Ecojustice’s mission is simple: We use the law to defend nature, combat climate change, and fight for a healthy environment for all.  And while we would love to work ourselves out of a job, the reality is across Canada, countless potential environmental law cases crop up every year. There is simply more work than we can take on.

At any given time, we can have upwards of 60 cases active or in development. Going through the courts requires a lot of hard work, but it’s often necessary to ensure our communities, our health and the environment are protected by the full weight of the law.

We are strategic about the cases we take on because we know firsthand that litigation can be time-consuming, extraordinarily expensive, and demand an astounding number of resources.  For example, we challenged Enbridge’s Northern Gateway pipeline project and, in partnership with a wide coalition of First Nations, environmental, and labour groups, persuaded the court to overturn the federal government’s approval of the controversial project. It took a decade to secure this major victory — and that’s just one case.

So how do we pick which cases to take on? Let’s break down the selection process.

Step 1) Decide which issues need our help most

To create real, lasting change, we choose cases that have the potential to set precedents. This allows us to redefine how environmental laws are applied and enforced in Canada.

Is this issue an environmental priority?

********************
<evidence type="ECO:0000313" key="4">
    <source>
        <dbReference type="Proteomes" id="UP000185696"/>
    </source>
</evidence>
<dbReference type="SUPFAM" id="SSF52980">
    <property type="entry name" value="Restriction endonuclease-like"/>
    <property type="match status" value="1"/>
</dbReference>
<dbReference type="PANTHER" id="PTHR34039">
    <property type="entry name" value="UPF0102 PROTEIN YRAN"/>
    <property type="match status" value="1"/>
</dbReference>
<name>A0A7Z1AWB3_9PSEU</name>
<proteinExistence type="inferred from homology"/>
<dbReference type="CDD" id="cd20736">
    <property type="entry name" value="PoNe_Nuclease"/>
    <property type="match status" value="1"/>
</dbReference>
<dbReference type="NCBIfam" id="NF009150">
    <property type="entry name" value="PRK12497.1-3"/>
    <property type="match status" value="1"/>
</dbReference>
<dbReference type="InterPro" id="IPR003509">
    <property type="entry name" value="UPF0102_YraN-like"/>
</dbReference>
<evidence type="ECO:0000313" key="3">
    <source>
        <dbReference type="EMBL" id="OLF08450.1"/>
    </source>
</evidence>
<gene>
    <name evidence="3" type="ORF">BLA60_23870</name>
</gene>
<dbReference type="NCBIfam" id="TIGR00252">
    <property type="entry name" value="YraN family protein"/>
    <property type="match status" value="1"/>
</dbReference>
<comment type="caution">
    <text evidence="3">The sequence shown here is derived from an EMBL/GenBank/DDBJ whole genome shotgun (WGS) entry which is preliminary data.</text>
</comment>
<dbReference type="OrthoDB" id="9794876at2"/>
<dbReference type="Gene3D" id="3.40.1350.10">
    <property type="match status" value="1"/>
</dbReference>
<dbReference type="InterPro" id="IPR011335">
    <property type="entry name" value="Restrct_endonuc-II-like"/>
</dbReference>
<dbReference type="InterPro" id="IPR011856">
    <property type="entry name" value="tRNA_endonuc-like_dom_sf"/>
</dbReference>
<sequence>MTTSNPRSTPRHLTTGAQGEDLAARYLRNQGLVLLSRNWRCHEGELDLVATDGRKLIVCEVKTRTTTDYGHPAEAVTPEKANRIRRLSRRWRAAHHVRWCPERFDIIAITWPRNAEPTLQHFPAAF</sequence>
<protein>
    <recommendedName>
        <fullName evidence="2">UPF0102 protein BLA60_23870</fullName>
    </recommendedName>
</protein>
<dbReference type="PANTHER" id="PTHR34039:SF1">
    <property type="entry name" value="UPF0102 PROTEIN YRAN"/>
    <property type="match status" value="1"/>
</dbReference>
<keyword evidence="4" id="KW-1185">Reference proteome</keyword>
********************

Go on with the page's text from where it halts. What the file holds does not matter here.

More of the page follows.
Criteria 1: It is or will become one of the most significant threats to the environment

Criteria 2: It presents one of the greatest opportunities for significant environmental protection or restoration (including addressing root causes)

Criteria 3: It is a prerequisite to succeeding on other environmental or legal priorities, and needs Ecojustice’s legal expertise now

Is this issue a legal priority?

Criteria 1: It is a root cause of why the law is not enabling significant public protection or restoration of the environment

Criteria 2: It presents an opportunity for enabling the law to address threats to significant environmental protection or restoration

How will this case help change the future?

There is no shortage of resources behind plundering the planet, and in any long-term battle, every move has to be strategic. What will the world look like if we’re successful in a case? Will it be easier to defend against future threats with the precedents we set today?

The questions we ask ourselves before proceeding on a case demand that we examine gaps in the law, and existing challenges to how and whether they are enforced. Our decision-making model is predicated on the idea that the tools we have to protect the environment ought to be used and expanded.


Step 2) Case development: Getting down to work

Once we’ve determined that an environmental issue warrants Ecojustice’s involvement, we begin the case development process.  This typically involves gathering information, researching, and building the legal theory we will bring forward in the appropriate court.  This is also where we start identifying the clients we will represent in the case.  Thanks to the generosity of Ecojustice supporters, we represent every one of our clients free of charge.